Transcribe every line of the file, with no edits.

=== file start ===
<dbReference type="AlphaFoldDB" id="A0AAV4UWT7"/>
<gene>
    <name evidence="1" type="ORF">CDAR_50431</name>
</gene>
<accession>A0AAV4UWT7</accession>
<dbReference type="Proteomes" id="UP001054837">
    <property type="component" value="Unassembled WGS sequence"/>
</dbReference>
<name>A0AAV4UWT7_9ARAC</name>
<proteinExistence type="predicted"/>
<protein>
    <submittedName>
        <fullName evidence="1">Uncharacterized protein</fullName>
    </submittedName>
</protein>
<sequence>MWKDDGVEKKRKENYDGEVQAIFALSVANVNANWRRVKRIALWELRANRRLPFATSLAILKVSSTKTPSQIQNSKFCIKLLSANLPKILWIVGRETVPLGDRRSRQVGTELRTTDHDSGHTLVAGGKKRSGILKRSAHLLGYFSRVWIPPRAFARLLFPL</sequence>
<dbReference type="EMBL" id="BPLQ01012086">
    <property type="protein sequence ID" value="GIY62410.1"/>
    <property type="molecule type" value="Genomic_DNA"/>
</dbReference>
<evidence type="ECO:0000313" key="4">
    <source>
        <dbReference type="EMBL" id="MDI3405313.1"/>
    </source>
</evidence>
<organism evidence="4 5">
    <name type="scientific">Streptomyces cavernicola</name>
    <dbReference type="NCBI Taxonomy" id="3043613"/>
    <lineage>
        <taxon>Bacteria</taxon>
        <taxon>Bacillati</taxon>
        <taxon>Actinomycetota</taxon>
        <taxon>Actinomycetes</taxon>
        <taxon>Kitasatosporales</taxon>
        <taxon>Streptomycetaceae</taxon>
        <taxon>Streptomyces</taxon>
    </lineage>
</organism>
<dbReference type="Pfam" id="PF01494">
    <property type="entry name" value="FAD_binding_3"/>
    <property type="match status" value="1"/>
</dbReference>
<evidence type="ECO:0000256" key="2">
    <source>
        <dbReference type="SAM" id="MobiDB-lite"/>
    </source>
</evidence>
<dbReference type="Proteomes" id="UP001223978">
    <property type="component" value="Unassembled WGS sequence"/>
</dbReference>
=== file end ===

<dbReference type="AlphaFoldDB" id="A0AAV4UWT7"/>
<gene>
    <name evidence="1" type="ORF">CDAR_50431</name>
</gene>
<accession>A0AAV4UWT7</accession>
<dbReference type="Proteomes" id="UP001054837">
    <property type="component" value="Unassembled WGS sequence"/>
</dbReference>
<name>A0AAV4UWT7_9ARAC</name>
<proteinExistence type="predicted"/>
<protein>
    <submittedName>
        <fullName evidence="1">Uncharacterized protein</fullName>
    </submittedName>
</protein>
<sequence>MWKDDGVEKKRKENYDGEVQAIFALSVANVNANWRRVKRIALWELRANRRLPFATSLAILKVSSTKTPSQIQNSKFCIKLLSANLPKILWIVGRETVPLGDRRSRQVGTELRTTDHDSGHTLVAGGKKRSGILKRSAHLLGYFSRVWIPPRAFARLLFPL</sequence>
<dbReference type="EMBL" id="BPLQ01012086">
    <property type="protein sequence ID" value="GIY62410.1"/>
    <property type="molecule type" value="Genomic_DNA"/>
</dbReference>
<evidence type="ECO:0000313" key="4">
    <source>
        <dbReference type="EMBL" id="MDI3405313.1"/>
    </source>
</evidence>
<organism evidence="4 5">
    <name type="scientific">Streptomyces cavernicola</name>
    <dbReference type="NCBI Taxonomy" id="3043613"/>
    <lineage>
        <taxon>Bacteria</taxon>
        <taxon>Bacillati</taxon>
        <taxon>Actinomycetota</taxon>
        <taxon>Actinomycetes</taxon>
        <taxon>Kitasatosporales</taxon>
        <taxon>Streptomycetaceae</taxon>
        <taxon>Streptomyces</taxon>
    </lineage>
</organism>
<dbReference type="Pfam" id="PF01494">
    <property type="entry name" value="FAD_binding_3"/>
    <property type="match status" value="1"/>
</dbReference>
<evidence type="ECO:0000256" key="2">
    <source>
        <dbReference type="SAM" id="MobiDB-lite"/>
    </source>
</evidence>
<dbReference type="Proteomes" id="UP001223978">
    <property type="component" value="Unassembled WGS sequence"/>
</dbReference>